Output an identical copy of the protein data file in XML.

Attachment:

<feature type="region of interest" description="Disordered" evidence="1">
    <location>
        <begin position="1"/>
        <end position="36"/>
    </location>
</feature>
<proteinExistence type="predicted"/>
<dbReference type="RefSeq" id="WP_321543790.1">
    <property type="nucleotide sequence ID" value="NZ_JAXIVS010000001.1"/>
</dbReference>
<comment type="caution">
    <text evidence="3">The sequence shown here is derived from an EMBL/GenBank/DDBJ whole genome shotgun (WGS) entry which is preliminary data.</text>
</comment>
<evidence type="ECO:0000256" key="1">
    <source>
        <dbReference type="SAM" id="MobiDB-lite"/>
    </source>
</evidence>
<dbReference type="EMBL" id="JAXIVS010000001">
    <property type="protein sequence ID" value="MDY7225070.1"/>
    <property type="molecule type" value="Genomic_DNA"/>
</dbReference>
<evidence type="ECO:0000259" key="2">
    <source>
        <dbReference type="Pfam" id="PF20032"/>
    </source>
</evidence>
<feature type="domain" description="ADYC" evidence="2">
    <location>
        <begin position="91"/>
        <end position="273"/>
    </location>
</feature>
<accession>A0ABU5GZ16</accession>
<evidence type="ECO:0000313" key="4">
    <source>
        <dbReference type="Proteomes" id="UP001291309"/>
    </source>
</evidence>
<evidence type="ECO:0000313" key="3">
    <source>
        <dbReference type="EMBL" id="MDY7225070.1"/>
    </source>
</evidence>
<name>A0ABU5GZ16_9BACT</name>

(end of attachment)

<feature type="region of interest" description="Disordered" evidence="1">
    <location>
        <begin position="1"/>
        <end position="36"/>
    </location>
</feature>
<proteinExistence type="predicted"/>
<dbReference type="RefSeq" id="WP_321543790.1">
    <property type="nucleotide sequence ID" value="NZ_JAXIVS010000001.1"/>
</dbReference>
<comment type="caution">
    <text evidence="3">The sequence shown here is derived from an EMBL/GenBank/DDBJ whole genome shotgun (WGS) entry which is preliminary data.</text>
</comment>
<evidence type="ECO:0000256" key="1">
    <source>
        <dbReference type="SAM" id="MobiDB-lite"/>
    </source>
</evidence>
<dbReference type="EMBL" id="JAXIVS010000001">
    <property type="protein sequence ID" value="MDY7225070.1"/>
    <property type="molecule type" value="Genomic_DNA"/>
</dbReference>
<evidence type="ECO:0000259" key="2">
    <source>
        <dbReference type="Pfam" id="PF20032"/>
    </source>
</evidence>
<feature type="domain" description="ADYC" evidence="2">
    <location>
        <begin position="91"/>
        <end position="273"/>
    </location>
</feature>
<accession>A0ABU5GZ16</accession>
<evidence type="ECO:0000313" key="4">
    <source>
        <dbReference type="Proteomes" id="UP001291309"/>
    </source>
</evidence>
<evidence type="ECO:0000313" key="3">
    <source>
        <dbReference type="EMBL" id="MDY7225070.1"/>
    </source>
</evidence>
<name>A0ABU5GZ16_9BACT</name>